Hip Arthroscopy in Trauma: A Systematic Review of Indications, Efficacy, and Complications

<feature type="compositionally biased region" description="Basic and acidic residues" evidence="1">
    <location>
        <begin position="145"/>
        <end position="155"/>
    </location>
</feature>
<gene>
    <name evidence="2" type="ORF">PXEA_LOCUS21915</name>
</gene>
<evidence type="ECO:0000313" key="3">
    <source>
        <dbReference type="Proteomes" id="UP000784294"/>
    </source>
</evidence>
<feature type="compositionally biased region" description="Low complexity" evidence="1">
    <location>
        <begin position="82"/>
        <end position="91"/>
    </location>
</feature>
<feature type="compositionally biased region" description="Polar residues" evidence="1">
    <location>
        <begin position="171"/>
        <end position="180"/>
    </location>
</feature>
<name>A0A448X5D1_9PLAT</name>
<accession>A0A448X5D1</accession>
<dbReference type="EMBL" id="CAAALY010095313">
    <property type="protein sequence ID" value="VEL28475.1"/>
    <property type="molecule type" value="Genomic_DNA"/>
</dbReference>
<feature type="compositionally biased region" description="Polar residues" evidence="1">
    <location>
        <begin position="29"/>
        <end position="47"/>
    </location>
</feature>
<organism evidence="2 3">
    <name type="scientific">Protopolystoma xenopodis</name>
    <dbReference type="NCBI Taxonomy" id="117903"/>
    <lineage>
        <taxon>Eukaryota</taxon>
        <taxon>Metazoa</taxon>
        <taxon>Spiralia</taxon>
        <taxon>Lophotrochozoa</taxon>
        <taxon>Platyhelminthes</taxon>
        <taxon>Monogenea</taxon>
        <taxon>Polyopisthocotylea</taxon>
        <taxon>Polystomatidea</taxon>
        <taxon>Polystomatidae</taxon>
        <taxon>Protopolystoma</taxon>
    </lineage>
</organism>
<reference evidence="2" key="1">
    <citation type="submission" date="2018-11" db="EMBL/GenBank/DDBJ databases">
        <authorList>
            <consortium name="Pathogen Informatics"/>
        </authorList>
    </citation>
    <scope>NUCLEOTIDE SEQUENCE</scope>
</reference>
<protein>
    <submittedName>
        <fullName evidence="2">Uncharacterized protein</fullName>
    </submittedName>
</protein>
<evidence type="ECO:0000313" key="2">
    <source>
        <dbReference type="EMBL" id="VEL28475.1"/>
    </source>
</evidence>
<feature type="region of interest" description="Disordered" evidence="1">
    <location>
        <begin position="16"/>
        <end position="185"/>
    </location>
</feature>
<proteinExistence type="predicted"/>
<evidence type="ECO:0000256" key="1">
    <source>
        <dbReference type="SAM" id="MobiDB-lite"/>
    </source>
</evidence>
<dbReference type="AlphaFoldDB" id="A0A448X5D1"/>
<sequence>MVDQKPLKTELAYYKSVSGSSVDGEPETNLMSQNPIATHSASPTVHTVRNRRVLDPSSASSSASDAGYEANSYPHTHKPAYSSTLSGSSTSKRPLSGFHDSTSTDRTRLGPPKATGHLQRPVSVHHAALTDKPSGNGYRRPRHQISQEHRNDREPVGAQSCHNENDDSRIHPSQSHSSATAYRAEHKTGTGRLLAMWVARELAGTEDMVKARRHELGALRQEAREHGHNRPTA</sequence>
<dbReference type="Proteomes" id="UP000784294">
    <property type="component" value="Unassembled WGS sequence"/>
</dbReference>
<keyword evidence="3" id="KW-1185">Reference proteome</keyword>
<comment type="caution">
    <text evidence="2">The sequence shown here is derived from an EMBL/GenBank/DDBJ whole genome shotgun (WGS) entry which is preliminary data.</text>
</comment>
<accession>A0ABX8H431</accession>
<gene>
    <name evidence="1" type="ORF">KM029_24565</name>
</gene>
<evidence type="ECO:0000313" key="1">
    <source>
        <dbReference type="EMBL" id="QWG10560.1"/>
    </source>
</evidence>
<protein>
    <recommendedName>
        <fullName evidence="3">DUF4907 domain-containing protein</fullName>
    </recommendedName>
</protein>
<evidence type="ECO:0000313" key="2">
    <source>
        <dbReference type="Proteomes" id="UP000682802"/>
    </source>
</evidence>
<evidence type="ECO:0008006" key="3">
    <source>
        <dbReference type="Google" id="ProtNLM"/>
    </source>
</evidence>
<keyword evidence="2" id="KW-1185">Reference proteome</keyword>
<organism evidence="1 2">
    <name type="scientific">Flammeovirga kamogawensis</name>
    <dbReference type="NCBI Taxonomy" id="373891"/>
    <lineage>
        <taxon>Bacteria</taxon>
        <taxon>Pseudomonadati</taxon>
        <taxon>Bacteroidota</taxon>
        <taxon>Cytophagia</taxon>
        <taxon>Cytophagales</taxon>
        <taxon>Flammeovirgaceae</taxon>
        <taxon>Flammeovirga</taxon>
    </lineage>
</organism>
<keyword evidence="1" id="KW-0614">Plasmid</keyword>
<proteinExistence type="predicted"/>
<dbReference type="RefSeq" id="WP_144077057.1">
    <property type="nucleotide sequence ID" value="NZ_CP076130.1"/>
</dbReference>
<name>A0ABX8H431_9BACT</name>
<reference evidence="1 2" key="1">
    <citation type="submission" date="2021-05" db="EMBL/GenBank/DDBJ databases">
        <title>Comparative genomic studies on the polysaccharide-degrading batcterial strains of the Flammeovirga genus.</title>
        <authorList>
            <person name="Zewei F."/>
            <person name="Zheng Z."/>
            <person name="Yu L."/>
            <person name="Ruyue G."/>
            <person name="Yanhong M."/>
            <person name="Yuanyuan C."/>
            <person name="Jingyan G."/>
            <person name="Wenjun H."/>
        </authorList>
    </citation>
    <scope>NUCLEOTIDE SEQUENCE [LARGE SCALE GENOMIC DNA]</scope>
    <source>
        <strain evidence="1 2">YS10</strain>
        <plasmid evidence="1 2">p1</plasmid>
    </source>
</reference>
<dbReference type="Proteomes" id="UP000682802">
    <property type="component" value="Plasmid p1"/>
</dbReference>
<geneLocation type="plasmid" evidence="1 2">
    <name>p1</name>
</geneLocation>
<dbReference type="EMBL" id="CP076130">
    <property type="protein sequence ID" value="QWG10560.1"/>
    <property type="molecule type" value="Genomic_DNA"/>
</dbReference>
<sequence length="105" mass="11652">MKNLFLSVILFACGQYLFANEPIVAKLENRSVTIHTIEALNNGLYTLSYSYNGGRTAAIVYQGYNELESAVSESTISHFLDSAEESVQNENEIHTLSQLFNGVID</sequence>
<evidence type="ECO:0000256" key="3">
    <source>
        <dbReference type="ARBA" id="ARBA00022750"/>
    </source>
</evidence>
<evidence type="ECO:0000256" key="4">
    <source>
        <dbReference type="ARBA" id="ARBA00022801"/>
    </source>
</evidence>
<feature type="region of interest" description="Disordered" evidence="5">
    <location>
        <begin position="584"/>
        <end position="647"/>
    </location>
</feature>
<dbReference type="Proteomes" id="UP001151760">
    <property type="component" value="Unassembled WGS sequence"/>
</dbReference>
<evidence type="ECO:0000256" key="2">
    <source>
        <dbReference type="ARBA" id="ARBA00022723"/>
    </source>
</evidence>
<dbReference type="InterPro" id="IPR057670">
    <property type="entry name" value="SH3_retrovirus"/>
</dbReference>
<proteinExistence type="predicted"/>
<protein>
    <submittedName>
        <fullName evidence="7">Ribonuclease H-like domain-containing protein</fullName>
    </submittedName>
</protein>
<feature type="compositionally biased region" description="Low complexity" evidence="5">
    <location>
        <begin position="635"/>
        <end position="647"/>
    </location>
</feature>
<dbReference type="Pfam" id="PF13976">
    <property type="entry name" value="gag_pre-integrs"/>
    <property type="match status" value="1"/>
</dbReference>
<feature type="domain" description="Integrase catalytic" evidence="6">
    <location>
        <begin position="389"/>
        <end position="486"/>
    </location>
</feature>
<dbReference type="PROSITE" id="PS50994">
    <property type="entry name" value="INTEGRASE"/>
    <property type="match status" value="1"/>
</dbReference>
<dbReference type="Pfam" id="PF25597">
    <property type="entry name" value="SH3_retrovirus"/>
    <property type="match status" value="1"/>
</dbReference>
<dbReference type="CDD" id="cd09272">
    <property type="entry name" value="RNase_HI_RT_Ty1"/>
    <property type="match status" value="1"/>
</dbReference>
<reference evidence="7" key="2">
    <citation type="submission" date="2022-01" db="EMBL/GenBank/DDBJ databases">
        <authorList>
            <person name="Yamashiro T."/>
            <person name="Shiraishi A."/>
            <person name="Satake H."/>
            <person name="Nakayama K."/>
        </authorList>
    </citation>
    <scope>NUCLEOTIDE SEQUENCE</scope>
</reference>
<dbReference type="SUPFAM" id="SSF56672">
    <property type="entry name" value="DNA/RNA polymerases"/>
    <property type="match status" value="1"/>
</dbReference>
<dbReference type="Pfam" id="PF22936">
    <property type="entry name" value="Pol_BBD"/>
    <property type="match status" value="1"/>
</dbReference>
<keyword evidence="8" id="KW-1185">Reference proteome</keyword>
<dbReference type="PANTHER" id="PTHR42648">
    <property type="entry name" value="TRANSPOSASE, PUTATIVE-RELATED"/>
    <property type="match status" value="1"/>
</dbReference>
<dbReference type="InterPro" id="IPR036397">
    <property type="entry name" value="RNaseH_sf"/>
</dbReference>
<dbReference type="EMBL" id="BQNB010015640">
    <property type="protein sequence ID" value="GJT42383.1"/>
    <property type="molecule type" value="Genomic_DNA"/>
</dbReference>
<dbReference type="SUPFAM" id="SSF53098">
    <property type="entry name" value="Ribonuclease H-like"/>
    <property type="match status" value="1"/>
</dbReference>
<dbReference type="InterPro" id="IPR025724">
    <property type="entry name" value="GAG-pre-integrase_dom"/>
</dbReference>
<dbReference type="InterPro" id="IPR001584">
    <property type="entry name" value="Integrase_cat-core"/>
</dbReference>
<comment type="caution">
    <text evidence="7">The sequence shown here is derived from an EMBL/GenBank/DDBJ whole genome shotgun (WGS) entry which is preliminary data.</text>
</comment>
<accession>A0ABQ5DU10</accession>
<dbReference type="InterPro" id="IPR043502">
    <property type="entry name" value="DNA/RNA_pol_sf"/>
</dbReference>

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PURPOSE: This systematic review explored the indications, efficacy, and complications of hip arthroscopy in the setting of trauma. METHODS: Databases (PubMed, Medline, Embase, and Web of Science) were searched from database inception to March 2015 for studies using hip arthroscopy in trauma treatment. Systematic screening of eligible studies was undertaken in duplicate. The inclusion criteria included studies pertaining to arthroscopic intervention of all traumatic hip injuries. Abstracted data were organized in table format with descriptive statistics presented. RESULTS: From an initial search yield of 2,809 studies, 32 studies (25 case reports and 7 case series) satisfied the criteria for inclusion. A total of 144 patients (age range, 10 to 53 years) underwent hip arthroscopy for 6 indications associated with trauma: 8 patients for bullet extraction, 6 for femoral head fixation, 82 for loose body removal, 6 for acetabular fracture fixation, 20 for labral intervention, and 23 for ligamentum teres debridement. Patients were followed up postoperatively for a mean of 2.9 years (range, 8 days to 16 years). Successful surgery was achieved in 96% of patients. The rate of major complications (i.e., pulmonary embolism and abdominal compartment syndrome) was 1.4% (2 of 144); avascular necrosis, 1.4% (2 of 144); and nerve palsy, 0.7% (1 of 144). CONCLUSIONS: Hip arthroscopy appears effective and safe in the setting of trauma. These data should be interpreted with caution because of the low-quality evidence of the included studies. Surgeons should be aware of the potential complications such as abdominal compartment syndrome and thromboembolic events when performing hip arthroscopy in the setting of trauma. LEVEL OF EVIDENCE: Level IV, systematic review of Level IV studies.
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